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Would you like a first hand impression of how is it to run a Kickstarter campaign? This article explains in detail our pre-campaign preparation and the first 10 days of it. The first of a 3 part article where we'll discuss in depth our Kickstarster.

David Jimenez, Blogger

April 27, 2015

6 Min Read

We're David Jimenez and Alejandro Santiago, two engineers at the European Space Agency. In our spare time we are developing Dimension Drive, our passion project. Dimension Drive is a game about all the things we love: space, science fiction, aliens, teleportation and great female heroes (Ripley from Aliens is our favorite).

We've put lots of energy, all our free time and even our money on the line for this project. Some people ask us if we are crazy for doing this, we normally answer positively to that. We hope it's the right kind of crazy and something good will come out of this. Being engineers we can mainly do game design and programming. So, in Januray 2015 we teamed up with a talented group of artists and musicians to bring our vision to life. We have been funding all the development from our own savings so far and before they run dry we decided to take a shot at crowdfunding. This article is the first of a 3 part article where we'll discuss in depth the process behind our Kickstarter campaign.

Pre-campaign work

We started our campaign preparation in Januray, just after we put the team together. However, work on the game and spreading the word started early on 2014. This is what we did prior to launching the campaign:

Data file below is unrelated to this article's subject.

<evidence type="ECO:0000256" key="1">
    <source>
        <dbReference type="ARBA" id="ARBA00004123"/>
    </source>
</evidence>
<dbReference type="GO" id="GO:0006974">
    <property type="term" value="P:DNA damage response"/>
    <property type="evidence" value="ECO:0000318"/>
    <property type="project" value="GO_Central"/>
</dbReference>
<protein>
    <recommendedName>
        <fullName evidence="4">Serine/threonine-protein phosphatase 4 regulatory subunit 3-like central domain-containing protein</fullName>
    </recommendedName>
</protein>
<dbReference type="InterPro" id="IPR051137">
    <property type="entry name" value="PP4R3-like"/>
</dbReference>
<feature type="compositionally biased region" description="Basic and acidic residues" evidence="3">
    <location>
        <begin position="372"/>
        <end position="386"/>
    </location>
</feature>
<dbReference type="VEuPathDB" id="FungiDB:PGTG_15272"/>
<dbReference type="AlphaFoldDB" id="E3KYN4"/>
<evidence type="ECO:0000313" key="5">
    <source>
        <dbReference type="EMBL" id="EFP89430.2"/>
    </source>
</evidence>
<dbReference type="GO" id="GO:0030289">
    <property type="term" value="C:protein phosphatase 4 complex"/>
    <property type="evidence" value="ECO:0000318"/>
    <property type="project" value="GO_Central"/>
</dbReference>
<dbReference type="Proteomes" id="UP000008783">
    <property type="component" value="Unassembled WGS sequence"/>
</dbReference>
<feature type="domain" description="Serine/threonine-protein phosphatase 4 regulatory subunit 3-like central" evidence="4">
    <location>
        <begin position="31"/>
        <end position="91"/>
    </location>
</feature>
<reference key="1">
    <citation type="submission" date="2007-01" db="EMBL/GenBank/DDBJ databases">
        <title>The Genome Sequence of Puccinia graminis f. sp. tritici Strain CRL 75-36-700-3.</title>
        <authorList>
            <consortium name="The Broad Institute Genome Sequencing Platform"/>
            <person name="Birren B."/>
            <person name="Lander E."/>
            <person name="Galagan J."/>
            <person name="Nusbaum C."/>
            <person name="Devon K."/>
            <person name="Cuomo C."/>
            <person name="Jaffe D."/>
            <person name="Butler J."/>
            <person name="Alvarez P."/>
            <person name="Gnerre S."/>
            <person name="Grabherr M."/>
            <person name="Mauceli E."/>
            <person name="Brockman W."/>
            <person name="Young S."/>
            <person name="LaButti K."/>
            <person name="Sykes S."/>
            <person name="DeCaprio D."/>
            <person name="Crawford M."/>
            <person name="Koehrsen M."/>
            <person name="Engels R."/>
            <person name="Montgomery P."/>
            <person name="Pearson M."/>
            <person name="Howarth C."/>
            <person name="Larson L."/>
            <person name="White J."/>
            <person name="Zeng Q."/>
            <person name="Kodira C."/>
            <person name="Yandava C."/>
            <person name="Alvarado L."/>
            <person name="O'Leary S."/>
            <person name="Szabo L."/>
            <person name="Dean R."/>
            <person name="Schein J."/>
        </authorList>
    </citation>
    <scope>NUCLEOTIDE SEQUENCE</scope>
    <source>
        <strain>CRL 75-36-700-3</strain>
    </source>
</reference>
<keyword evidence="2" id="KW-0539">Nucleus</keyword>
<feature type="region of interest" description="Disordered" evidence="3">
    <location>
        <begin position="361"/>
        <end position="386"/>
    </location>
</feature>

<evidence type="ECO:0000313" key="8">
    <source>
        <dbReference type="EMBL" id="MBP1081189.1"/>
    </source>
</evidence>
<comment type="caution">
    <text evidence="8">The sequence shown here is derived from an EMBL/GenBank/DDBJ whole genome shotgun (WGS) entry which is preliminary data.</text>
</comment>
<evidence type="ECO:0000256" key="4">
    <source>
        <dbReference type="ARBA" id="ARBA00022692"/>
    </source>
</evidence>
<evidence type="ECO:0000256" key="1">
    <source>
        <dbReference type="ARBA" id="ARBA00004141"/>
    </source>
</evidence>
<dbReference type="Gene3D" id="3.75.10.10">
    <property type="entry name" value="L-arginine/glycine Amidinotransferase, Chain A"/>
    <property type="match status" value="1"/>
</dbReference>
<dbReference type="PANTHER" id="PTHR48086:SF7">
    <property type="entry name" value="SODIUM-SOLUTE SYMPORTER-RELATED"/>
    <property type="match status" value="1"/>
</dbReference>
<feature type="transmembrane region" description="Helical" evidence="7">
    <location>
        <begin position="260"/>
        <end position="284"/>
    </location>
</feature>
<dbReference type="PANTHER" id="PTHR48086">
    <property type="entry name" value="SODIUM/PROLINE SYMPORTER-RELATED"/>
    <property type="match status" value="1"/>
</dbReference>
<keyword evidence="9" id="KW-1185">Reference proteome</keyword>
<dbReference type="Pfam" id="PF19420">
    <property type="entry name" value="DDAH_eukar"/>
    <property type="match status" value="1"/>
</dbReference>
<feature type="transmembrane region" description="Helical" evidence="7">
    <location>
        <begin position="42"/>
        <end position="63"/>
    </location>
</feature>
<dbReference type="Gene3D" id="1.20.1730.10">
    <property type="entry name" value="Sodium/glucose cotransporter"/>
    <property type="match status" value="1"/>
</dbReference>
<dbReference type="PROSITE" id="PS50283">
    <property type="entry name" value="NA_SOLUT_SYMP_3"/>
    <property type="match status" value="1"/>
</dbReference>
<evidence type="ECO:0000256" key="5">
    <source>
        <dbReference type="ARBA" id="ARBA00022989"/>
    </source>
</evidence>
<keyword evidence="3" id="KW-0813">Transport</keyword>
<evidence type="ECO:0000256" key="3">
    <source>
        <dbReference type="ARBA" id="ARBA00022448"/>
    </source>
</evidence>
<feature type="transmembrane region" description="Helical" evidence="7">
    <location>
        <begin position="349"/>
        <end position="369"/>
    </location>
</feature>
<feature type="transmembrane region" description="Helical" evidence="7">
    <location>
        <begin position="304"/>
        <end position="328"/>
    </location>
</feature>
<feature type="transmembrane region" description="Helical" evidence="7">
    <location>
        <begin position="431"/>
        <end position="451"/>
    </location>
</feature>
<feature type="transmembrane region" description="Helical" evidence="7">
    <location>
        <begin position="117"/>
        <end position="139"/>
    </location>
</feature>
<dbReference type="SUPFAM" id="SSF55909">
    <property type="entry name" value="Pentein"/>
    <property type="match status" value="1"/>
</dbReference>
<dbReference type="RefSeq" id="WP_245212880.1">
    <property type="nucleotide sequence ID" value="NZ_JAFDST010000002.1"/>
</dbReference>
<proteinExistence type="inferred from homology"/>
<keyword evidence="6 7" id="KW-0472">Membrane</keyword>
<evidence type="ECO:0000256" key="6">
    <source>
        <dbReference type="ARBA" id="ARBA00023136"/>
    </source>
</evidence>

• Work intensively to polish an alpha build and have it ready for press.

  • Create a custom website for the game that would serve as the focal point for all our marketing. Partly following the advice here.

  • Launch a story teaser 2 weeks before the campaign.

  • Create all the assets and produce the trailer. We followed the advice here and here.

  • Talk to as many prior Kickstarter dev teams we could.

  • Create gifs and graphic material to make our Kickstarter page stand out.

  • Make sure all our direct contacts knew about our campaign launch.

  • Showcase at Dutch Comic Con 2 weeks before the campaign.

  • Share our preview page with as many people as possible to gather feedback and improve it. Special thanks here to Indie Gamer Chick and Nelson.

  • Send press releases with our story, the alpha build and a short description of the game to more than 300 press contacts. Many of them with personalized emails following the advice of John Polson and Rami Ismail on how to pitch your game.

  • Prepare our Steam Greenlight campaign. This gamasutra article helped us a lot.


We launched on April 14th 1:38 AM CEST (yes, in the middle of the night) because we thought it would be better to end on a full day (we'll see if that works when we finish). In the first 24h we reached more than 10% of our goal and got selected as a Staff Pick. 

First 10 days